If there is anything on this earth that Carleen would be sad to be missing, it would be meeting the rest of her grandchildren. Being in their lives would give her a brand-new reason to be the kid-at-heart she was born to be.

Carleen was not who she appeared to be on her last day on earth. Carleen was the vibrant wife, mother, sister, and friend living in our memories today.

MURDER AND LARCENY by mia hinkle

It is true, generally speaking, there is nothing new under the sun, as it says in Ecclesiastes. Murder and larceny are as old as Cain and Abel. However this is a true story of murder and larceny, the details of which are so uncanny I am nearly certain it’s never happened like this before. King David indicates the days of our lives are numbered. Seems a little fatalistic, but maybe he was on to something.

It was 1998. Small Town, Indiana. A hot July day just like any other. And when that day was over, three people were dead … but I was not one of them.

I had been hired to do some forensic accounting work for a vending machine company in receivership. What that means is, the owner of Crown Vending had spent years embezzling cash, nearly half a million dollars, from the company and now he could not make his debt payments to his banks and suppliers, so the courts had stepped in and put someone else in charge of his company. That trustee was my friend and employer, Bill Rice. The trouble was that they didn’t remove the owner from the operation, so he was free to come and go as he pleased.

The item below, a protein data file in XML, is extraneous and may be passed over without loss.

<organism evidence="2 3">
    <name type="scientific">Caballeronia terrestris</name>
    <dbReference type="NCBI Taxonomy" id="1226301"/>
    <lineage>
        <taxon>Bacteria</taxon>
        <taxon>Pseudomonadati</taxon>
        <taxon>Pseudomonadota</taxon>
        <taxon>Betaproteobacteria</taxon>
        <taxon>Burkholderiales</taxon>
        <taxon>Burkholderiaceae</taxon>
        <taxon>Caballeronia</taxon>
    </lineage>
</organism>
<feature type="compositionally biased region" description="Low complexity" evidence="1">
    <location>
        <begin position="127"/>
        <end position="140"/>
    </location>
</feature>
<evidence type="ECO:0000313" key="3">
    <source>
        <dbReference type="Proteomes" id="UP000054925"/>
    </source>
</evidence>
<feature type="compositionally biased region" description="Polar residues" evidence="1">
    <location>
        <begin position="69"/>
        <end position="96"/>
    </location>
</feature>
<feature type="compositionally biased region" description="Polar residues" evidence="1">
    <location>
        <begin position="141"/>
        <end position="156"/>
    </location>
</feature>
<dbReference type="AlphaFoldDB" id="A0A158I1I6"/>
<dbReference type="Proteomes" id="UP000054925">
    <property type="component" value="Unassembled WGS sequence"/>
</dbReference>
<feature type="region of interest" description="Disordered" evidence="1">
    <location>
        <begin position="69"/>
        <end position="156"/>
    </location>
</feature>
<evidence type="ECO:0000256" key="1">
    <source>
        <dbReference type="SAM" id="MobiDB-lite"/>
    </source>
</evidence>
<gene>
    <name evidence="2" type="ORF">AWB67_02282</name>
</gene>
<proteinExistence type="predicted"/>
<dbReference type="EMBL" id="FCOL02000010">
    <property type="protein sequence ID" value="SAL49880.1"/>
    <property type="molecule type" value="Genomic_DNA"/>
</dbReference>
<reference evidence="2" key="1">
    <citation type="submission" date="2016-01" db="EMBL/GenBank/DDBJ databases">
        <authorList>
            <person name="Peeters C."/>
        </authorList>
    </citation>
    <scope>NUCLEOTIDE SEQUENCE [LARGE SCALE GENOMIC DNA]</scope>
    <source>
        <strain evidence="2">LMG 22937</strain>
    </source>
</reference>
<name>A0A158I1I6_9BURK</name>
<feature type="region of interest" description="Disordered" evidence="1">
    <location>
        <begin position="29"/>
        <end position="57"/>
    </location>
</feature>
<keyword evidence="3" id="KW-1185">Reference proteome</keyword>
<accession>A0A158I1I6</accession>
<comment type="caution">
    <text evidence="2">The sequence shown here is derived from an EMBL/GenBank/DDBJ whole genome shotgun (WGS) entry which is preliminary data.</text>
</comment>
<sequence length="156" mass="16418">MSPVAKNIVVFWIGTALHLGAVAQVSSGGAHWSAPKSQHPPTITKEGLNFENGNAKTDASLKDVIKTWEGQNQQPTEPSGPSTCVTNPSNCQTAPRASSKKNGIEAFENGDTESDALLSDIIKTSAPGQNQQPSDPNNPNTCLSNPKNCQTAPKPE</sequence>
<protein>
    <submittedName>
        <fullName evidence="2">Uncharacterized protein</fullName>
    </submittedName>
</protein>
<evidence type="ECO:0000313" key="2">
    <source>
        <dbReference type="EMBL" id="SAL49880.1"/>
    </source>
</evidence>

Bill Rice and I had worked together on other receiverships and business ventures, and so when this deal came around he hired me to interview employees and comb through old financial records to uncover and document the extent of the missing cash. We would then create documents for the lawyers representing his lenders, and try to find a buyer for the beleaguered company.

After four months investigation, the noose was tightening as his staff and company records painted a picture of systematic theft to support the owner’s lavish lifestyle. Nothing new here.

The guy’s name was William Drury, and he was a gold chain wearing, cigar smoking, crude talking, hard drinking, good old boy, racist, great big blow-hard in cheap cologne. And here is the scary part … more than a few people in that town thought him charming.